It was in Final Fantasy II that we first met with Cid. A character that would appear in every subsequent main entry in the series, and he was even playable in Final Fantasy VII. Cid has often been cast as an elderly inventor, a role he reprised in the feature film Final Fantasy: Spirits Within where he was cast as the scientist Sid. Final Fantasy II also saw the birth of another Final Fantasy staple - the overgrown chickens known as Chocobos. On top of appearing in all subsequent Final Fantasy titles they've also starred in games of their own such as Chocobo Racing.
The final, and perhaps most surprising thing about Final Fantasy II was that it had nothing in common with the first game as far as story or world goes. This is a tradition that Square kept up as the story and world are switched out, while some themes may remain. This is perhaps the smartest single move Hironobu Sakaguchi is responsible for as far as Final Fantasy goes.
Given that there were no main characters or worlds to consider the developers were given plenty of freedom to surprise players and avoid stagnation. This way Final Fantasy IX had a sugar sweet fairy tale tone to its characters, while Final Fantasy X had a hefty dose of emo teenagers in latex outfits, while Final Fantasy XI was an online RPG with a hard and adult fantasy world.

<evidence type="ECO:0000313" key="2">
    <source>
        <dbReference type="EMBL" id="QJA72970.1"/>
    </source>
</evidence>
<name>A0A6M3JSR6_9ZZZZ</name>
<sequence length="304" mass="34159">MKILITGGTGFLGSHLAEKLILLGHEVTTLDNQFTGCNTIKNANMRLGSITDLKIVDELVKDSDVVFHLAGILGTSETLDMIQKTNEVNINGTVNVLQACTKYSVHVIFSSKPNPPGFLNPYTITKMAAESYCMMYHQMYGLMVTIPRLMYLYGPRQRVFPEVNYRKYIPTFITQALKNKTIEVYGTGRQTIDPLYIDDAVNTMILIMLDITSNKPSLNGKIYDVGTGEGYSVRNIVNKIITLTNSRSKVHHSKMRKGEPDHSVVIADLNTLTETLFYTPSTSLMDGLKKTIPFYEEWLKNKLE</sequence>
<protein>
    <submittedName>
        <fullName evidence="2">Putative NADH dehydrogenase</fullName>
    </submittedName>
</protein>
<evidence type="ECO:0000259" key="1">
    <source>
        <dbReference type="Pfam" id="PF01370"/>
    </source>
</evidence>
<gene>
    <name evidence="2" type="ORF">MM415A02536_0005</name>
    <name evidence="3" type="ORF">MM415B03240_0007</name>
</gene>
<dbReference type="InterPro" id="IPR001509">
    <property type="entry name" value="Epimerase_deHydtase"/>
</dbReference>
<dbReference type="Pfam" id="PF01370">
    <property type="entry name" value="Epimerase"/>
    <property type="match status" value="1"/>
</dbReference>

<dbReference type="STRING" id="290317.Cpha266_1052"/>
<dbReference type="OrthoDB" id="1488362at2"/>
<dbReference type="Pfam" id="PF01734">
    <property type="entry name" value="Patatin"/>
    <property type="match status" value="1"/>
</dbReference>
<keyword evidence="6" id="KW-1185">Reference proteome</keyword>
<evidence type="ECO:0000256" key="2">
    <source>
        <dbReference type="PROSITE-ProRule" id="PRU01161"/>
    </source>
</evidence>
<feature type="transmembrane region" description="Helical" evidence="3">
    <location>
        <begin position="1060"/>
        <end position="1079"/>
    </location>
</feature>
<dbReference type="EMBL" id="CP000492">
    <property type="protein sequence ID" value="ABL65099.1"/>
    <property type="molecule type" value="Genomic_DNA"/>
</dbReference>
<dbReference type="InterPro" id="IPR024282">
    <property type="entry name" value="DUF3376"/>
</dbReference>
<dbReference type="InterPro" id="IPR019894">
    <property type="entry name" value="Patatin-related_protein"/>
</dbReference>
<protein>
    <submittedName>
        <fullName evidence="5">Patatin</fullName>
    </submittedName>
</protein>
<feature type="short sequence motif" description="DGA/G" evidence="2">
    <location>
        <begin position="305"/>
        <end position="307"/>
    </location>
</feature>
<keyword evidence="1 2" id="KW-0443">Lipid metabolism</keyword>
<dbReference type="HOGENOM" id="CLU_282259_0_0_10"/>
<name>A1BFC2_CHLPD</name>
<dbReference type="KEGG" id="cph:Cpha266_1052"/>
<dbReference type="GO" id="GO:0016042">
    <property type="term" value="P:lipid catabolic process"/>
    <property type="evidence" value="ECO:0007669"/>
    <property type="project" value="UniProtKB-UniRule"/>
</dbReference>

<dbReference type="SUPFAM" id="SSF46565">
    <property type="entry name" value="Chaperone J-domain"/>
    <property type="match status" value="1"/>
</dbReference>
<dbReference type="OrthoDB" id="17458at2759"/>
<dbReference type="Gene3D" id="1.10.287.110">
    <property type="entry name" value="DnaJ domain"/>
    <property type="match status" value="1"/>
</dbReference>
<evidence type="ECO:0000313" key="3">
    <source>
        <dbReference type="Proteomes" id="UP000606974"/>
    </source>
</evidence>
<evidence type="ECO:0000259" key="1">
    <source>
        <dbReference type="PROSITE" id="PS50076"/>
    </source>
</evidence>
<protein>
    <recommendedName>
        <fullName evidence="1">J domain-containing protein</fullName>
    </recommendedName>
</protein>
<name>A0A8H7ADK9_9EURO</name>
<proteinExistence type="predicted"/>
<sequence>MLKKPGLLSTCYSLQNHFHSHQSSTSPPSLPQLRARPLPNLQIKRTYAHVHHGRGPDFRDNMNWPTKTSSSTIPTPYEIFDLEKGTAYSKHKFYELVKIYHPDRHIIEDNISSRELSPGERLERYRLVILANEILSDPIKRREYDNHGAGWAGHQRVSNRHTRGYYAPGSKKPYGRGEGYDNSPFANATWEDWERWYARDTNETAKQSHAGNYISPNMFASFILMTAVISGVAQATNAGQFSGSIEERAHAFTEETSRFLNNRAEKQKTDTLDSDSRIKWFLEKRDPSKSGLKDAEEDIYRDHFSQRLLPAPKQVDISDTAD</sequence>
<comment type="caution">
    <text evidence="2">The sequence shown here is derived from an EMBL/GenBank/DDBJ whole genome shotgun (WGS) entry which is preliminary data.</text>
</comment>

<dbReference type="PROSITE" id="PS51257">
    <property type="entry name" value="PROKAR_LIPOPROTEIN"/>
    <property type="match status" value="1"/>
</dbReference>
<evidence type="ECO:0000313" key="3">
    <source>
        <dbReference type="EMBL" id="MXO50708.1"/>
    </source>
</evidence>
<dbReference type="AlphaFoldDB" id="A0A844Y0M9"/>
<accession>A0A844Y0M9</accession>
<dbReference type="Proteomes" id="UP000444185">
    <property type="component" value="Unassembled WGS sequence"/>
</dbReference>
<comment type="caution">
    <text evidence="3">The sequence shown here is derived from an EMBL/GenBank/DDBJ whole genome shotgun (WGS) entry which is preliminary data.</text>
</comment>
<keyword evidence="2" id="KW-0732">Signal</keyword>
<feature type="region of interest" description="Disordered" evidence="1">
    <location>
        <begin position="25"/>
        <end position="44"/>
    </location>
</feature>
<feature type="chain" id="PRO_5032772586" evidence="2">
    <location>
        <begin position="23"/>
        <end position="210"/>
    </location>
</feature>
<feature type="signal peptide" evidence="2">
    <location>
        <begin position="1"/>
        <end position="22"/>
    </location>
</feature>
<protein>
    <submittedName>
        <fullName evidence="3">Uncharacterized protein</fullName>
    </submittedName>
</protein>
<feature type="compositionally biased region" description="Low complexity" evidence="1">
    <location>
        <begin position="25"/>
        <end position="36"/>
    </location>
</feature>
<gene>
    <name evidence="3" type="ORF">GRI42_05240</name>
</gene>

If the original Final Fantasy was a feeling out process, then Final Fantasy II was the true saviour for Square. The franchise had saved the company from the brink of extinction, and now the main characteristics were in place. The only problem was the level system created by Akitoshi Kawazu. It created a lot of frustration among gamers, and together with the localisation problems it is often blamed for the fact the Final Fantasy II didn't make it across to Western markets. Kawazu's levelling system was not popular with the rest of the team, and subsequently he left the team and went on to create the SaGa series. It wasn't until Final Fantasy XII that Kawazu was brought back to work on the series again.
Prior to developing Final Fantasy III Hironobu Sakaguchi set out to design the ultimate Final Fantasy game. They had learned lots from the first two games in the series, and with two million selling games behind him Sakaguchi was given the chance to develop the third game on a 0.5 megabyte cartridge - and at the time that was a tremendous amount of data. The end result was brilliant and the game introduced summonings where beasts like Bahamut and Leviathan entered the battle to make things hard on your enemies. Final Fantasy III rightfully makes its way onto lists with the best Final Fantasy games, and it was remade as recently as in 2006 on Nintendo DS.
But even if the game was great its release came at a difficult period for the NES. Sega's Mega Drive was already released, and Super Nintendo was just around the corner. Final Fantasy games had never been graphical marvels, but instead they had relied on enormous open worlds, epic adventures and the brilliant music of Nobou Uematsu. 8-bits was no longer enough with the onslaught of 16-bit gaming, and there was a real risk of Final Fantasy IV becoming the final game in the series as the 8-bit era wound down.